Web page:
Martín Perfecto de Cos, Mexican general, the son of attorney Martín Perfecto de Cos, was born in Veracruz in 1800. He became a cadet in the Mexican army in 1820, a lieutenant in 1821, and a brigadier general in 1833. In September 1835 Cos was sent by Antonio López de Santa Anna to investigate the refusal of Texans at Anahuac to pay duties imposed after Santa Anna had established himself as president of Mexico with centralized powers (seeANAHUAC DISTURBANCES). General Cos dispersed the legislature of Coahuila and Texas, then in session at Monclova, landed 300 men at Matagorda Bay, established headquarters in San Antonio, and declared his purpose of ending resistance in Texas. He intended to arrest several Texas critics of Santa Anna. His demands were resisted; a force of Texans under Stephen F. Austin and Edward Burleson held the Mexican troops in the siege of Bexar until Cos surrendered after an attack led by Benjamin R. Milam in December 1835. Cos and his men were released on their pledge not to oppose further the Constitution of 1824. Texans believed the pledge was broken when Cos returned in the spring of 1836 to command a column in the attack on the Alamo. On April 21, 1836, he reached San Jacinto with reinforcements, crossing Vince's Bridge just before the Texans destroyed it. He was taken prisoner by Sam Houston in the general surrender and later released, after which he returned to Mexico and in the Mexican War commanded a post at Tuxpan. Cos died in Minatitlán, Vera Cruz, on October 1, 1854, while serving as commandant general and political chief of the Tehuantepec territory.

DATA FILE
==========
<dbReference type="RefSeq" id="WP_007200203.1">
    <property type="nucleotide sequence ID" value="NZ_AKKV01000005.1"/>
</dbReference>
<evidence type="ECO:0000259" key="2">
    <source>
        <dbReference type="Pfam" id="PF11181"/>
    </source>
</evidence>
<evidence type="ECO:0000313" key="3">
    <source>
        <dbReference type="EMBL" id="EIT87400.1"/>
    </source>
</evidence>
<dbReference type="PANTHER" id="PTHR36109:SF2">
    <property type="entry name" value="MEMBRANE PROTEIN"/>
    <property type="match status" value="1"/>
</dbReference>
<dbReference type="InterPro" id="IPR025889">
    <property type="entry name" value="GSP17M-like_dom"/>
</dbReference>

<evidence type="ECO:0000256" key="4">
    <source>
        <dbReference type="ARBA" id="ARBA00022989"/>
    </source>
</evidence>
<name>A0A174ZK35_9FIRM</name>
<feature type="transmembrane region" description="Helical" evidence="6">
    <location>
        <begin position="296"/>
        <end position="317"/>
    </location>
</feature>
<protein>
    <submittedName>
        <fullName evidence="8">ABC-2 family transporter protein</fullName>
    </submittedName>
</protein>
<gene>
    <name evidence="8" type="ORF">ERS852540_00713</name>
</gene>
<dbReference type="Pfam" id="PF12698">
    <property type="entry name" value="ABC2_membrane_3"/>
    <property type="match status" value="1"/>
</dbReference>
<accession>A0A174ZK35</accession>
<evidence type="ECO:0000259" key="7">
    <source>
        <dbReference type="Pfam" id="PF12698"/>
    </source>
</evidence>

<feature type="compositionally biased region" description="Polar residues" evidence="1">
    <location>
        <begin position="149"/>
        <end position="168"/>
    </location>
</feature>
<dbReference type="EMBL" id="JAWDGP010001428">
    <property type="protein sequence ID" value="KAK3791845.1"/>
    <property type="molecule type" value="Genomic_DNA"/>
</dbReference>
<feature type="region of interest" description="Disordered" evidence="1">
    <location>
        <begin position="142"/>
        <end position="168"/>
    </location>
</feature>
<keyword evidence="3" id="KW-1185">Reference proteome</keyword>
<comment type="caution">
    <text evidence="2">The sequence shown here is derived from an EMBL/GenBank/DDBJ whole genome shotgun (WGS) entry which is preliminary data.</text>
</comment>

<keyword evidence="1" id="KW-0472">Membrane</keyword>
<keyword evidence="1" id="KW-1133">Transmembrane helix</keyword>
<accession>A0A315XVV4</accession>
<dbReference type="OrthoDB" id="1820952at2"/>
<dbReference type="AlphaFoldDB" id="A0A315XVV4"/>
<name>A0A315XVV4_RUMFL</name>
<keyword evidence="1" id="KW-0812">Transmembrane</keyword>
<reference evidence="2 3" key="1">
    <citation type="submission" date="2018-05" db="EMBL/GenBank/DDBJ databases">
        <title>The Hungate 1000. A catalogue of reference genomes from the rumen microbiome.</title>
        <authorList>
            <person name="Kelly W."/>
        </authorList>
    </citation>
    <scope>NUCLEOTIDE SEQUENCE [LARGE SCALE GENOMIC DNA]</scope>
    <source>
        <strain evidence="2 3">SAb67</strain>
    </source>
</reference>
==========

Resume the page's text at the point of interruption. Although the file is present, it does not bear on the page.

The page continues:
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Hubert Howe Bancroft, History of the North Mexican States and Texas (2 vols., San Francisco: History Company, 1886, 1889). Alwyn Barr, Texans in Revolt: The Battle for San Antonio, 1835 (Austin: University of Texas Press, 1990).
The following, adapted from the Chicago Manual of Style, 15th edition, is the preferred citation for this entry.
“Cos, Martín Perfecto de,”
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